Along with the Serengeti, Kruger National Park must be one of Africa's most iconic safari destinations. It is home to an astounding diversity of wildlife, including the Big Five (buffalo, elephant, leopard, lion & rhino.) And of all African wildlife parks, Kruger has to be the most well-equipped and maintained park making it an ideal self-drive safari destination.
But we stayed at a private game lodge and it wasn't until later on our South Africa trip that we'd do some self-drives.
Private reserve vs self-drive
The #1 reason to opt for a self-drive: cost. Full service private game lodges are more exclusive and therefore more expensive, so you may prefer to find other lodging: the cheapest bungalows in the self-catering Kruger Park rest camps go for around $100 a day for 2 persons. Tents or camp sites are even cheaper, if you're adventurous.
And if you are, you may also prefer the freedom of a self-drive: you're in charge of where to go, and at what pace. And the sense of accomplishment that comes with having successfully tracked down that coveted animal.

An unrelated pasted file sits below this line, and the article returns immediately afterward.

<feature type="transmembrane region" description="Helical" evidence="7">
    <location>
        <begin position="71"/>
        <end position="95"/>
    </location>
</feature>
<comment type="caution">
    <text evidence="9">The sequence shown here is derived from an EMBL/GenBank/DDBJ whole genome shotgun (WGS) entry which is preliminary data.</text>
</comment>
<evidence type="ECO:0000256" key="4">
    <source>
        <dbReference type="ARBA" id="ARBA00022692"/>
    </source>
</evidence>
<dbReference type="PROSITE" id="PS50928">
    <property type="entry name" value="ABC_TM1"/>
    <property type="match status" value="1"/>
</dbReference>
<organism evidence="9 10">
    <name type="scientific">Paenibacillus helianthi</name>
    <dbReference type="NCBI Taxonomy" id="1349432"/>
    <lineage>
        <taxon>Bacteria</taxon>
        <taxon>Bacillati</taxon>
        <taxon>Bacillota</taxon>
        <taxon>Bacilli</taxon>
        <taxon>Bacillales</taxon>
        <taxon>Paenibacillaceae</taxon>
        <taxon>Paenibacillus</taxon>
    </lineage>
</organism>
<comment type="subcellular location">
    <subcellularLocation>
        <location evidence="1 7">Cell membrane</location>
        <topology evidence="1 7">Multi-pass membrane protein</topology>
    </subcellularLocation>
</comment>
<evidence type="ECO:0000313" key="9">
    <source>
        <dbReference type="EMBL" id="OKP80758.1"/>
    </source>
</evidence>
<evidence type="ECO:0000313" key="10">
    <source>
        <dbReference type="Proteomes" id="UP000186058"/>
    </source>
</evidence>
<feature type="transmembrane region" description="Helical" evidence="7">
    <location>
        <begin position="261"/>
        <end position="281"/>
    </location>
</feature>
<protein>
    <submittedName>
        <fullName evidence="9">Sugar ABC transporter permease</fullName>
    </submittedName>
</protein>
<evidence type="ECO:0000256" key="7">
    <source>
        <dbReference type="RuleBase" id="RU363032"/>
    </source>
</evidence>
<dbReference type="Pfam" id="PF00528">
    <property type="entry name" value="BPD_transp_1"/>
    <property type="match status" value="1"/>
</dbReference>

A guided safari drive, on the other hand, puts you in the hands of a capable and experienced guide/tracker who knows the terrain and the animals. They know how to track them, whereas you would probably be driving blind, crossing your fingers until something appears - unless if you use the sighting boards. They can also drive around at night, while self-drivers have to be off the roads before the gates close, before most of the predators become active. And not only are the odds of a sighting better, so is the quality: when you do spot something, they can also go off-road and move closer to the animals or get a better angle. Such guided safaris can also be booked from the Kruger Park rest camps, so you don't necessarily have to be in a private game lodge.